Petrified Forest National Park
Things to Do
The 27-mile Scenic Drive through the Petrified Forest National Park has numerous pullouts. Eight overlooks along the rim offer sweeping views over portions of the Painted Desert and other points of interest within the park.
- The Painted Desert Inn Museum at Kachina Point was built in the 1920s and was- rebuilt by Civilian Conservation Corp in the late 1930s. In 1987, it was designated as a National Historic Landmark. Access to the Painted Desert Wilderness is behind the inn; wilderness camping begins beyond the washes.
- Chinde Point picnic area has water and restrooms in warmer months. The park road winds through 6 miles of high desert and crosses over Interstate 40, the Santa Fe Railroad tracks, and the Puerco River to arrive at the Puerco Indian Ruins. A few rooms are excavated and partially restored. (Restrooms and water in warmer months.) An overlook offers views of Newspaper Rock, a huge sandstone block covered with petroglyphs.
- The Tepees are badland erosional formations colored by iron, manganese, and other minerals. A 3-mile spur road climbs Blue Mesa, where pedestal logs abound. The hard logs act as capstones to soft clays beneath. Eventually, the pedestal erodes, the log falls, and the cycle begins anew.
- The Jasper Forest Overlook shows the area's topography, with petrified logs strewn below. Logs with root systems show that some of the trees grew nearby. Fossil destruction in the Crystal Forest area by souvenir hunters and gem collectors prompted Arizona Territory citizens to petition Congress to preserve the petrified wood sites. Cracks and hollows in logs here once held beautiful clear quartz and amethyst crystals.
- The Flattops are massive remnants of a once continuous layer of sandstone capping parts of this area. The remaining cap stone protects layered deposits long eroded from other parts of the park. Flattops wilderness campers park here. Camping limits begin 0.5 miles from the road. The Long Logs and Agate House trails explore part of Rainbow Forest. Iron, manganese, carbon, and other minerals lend bright colors to the petrified wood. Agate House is a partially restored pueblo.
The trail through Giant Logs behind the Rainbow Forest Museum follows up and down the slopes. The fence serves as a constant reminder that the petrified wood and all natural and historic objects in the park are preserved and protected by law. From the Rainbow Forest Museum, the park road continues 2 miles south to the park boundary and highway 180.
Hiking & Backpacking/Trails
Agate House: 0.9-mile paved round trip leads through petrified wood and ends at a reconstructed Anasazi Indian Pueblo. The 8-room pueblo sits on a knoll, 50 feet above the surrounding area. The walls are built entirely of petrified wood sealed with adobe. Archeologists say the pueblo was only occupied for a short period between 1100 and 1300 AD.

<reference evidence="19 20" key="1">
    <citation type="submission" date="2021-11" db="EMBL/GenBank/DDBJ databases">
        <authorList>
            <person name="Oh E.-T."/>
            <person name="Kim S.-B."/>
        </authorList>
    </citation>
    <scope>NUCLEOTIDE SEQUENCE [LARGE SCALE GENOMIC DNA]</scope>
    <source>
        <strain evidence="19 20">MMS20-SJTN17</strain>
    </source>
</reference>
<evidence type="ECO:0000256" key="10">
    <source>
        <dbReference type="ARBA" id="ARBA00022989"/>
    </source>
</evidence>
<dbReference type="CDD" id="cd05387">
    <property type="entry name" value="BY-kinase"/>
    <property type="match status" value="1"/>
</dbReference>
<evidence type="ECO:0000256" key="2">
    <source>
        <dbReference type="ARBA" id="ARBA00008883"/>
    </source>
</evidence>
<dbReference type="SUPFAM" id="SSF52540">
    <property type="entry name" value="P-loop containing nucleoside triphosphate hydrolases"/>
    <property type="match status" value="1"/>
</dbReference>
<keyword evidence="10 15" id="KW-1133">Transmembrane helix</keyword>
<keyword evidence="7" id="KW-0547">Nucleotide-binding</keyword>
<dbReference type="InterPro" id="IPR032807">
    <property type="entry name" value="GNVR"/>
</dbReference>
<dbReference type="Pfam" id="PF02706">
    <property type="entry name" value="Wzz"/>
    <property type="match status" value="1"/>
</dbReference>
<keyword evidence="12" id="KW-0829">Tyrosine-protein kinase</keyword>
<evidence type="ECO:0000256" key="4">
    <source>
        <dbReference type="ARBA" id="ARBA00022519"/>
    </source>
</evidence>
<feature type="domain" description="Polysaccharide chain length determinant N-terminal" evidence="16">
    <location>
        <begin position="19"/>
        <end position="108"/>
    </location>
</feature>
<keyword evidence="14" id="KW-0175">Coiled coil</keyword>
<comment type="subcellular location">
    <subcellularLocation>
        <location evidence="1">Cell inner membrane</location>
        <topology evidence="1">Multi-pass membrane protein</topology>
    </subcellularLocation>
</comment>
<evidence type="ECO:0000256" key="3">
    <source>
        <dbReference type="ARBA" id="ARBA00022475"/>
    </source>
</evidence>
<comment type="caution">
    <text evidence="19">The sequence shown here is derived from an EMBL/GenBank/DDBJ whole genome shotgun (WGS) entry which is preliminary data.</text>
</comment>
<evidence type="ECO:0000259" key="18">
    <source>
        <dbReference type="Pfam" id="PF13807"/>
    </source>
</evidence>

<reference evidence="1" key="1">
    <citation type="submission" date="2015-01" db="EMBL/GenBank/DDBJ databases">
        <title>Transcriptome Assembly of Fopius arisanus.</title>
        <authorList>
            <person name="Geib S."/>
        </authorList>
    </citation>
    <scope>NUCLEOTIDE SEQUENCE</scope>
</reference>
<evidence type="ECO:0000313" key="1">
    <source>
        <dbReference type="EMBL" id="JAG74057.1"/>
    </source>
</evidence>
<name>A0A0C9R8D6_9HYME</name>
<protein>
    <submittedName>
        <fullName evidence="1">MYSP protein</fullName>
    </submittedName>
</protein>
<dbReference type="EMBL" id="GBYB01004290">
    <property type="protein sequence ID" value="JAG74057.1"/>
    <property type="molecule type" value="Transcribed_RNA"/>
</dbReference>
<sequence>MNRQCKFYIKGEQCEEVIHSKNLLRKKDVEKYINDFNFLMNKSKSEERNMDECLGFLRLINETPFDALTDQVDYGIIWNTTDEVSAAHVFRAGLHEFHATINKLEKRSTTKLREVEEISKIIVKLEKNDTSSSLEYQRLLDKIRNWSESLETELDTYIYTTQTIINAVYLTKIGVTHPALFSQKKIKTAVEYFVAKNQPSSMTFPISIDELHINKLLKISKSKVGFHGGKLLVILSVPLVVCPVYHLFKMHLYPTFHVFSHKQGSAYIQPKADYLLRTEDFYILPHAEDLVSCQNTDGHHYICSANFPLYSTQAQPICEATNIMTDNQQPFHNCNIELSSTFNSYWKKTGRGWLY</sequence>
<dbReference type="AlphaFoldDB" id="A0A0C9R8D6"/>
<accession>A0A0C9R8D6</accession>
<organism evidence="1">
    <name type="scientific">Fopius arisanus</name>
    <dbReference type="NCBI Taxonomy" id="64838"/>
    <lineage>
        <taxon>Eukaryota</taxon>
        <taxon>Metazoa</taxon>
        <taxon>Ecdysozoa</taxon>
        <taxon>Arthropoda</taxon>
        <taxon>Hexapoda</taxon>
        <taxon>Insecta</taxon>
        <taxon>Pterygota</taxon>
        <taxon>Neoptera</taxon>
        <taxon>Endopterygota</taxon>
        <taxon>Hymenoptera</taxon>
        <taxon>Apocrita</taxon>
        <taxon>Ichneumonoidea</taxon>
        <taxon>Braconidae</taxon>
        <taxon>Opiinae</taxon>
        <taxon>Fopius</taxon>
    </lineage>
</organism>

Blue Mesa: 1.0-mile steep, paved loop leads from the top of the mesa down into the blue badlands, a colorful area of cone-shaped hills in Chinle Shale. The hills are composed of bentonite, a soft, porous clay, which is very susceptible to erosion. The bands of color represent different layers that were deposited under water. Manganese and iron oxides are responsible for the colors.
Crystal Forest: 0.8-mile loop. The trees of Crystal Forest once covered quartz and purple amethyst crystals which developed in the hollows of the logs as the trees petrified. In the late 1800s, before the establishment of Petrified Forest National Monument, many of these logs were dynamited by those seeking these semi-precious gems. Massive petrified trees were blasted to the small chips you can still see scattered about.
Giant Logs: 0.4 mile paved loop past some of the park's biggest petrified logs. The largest log, "Old Faithful" measures over 9 feet at the base.
Long Logs: 6.0-mile paved loop leads through the largest concentration of petrified wood in the Park. The logs here lie criss-crossed atop of each other in log-jam fashion. Most are the petrified remains of extinct conifers. At the north end of the loop are some of the Park's longest intact logs, one of which measures 116 feet.
Painted Desert Rim Trail: Easy, unpaved 1.2-mile round trip winds along the Painted Desert rim between Tawa and Kachina Points.
Puerco Indian Ruins & Petroglyphs: 0.5-mile paved loop leads from the parking lot to ruins and petroglyphs near the Puerco River, where the Anasazi built a 76-room pueblo. Sections of the pueblo and a kiva have been partially excavated and restored.
The park backcountry includes 50,260 acres of established wilderness in two units -- Painted Desert and Rainbow Forest. Day hikes are a good way to explore the backcountry. Many features can be reached in a one-day trip, most lying within a few miles of the park road. There are not many developed trails in Petrified Forest National Park itself.
The Rainbow Forest Wilderness consists of 7,240 acres of grassland and scattered badlands formations. There are several areas of petrified wood deposits within the wilderness. The trailhead and parking area is at the Flattops pullout. You must hike one mile from the trailhead into the wilderness area before setting up camp.
The Painted Desert Wilderness consists of 43,020 acres of colorful mesas, buttes and badlands with scattered areas of grassland. Prominent features include the Black Forest (petrified wood deposits), Chinde Mesa and Pilot Rock. Parking for the trailhead is at Painted Desert Inn parking area, located at Kachina Point.
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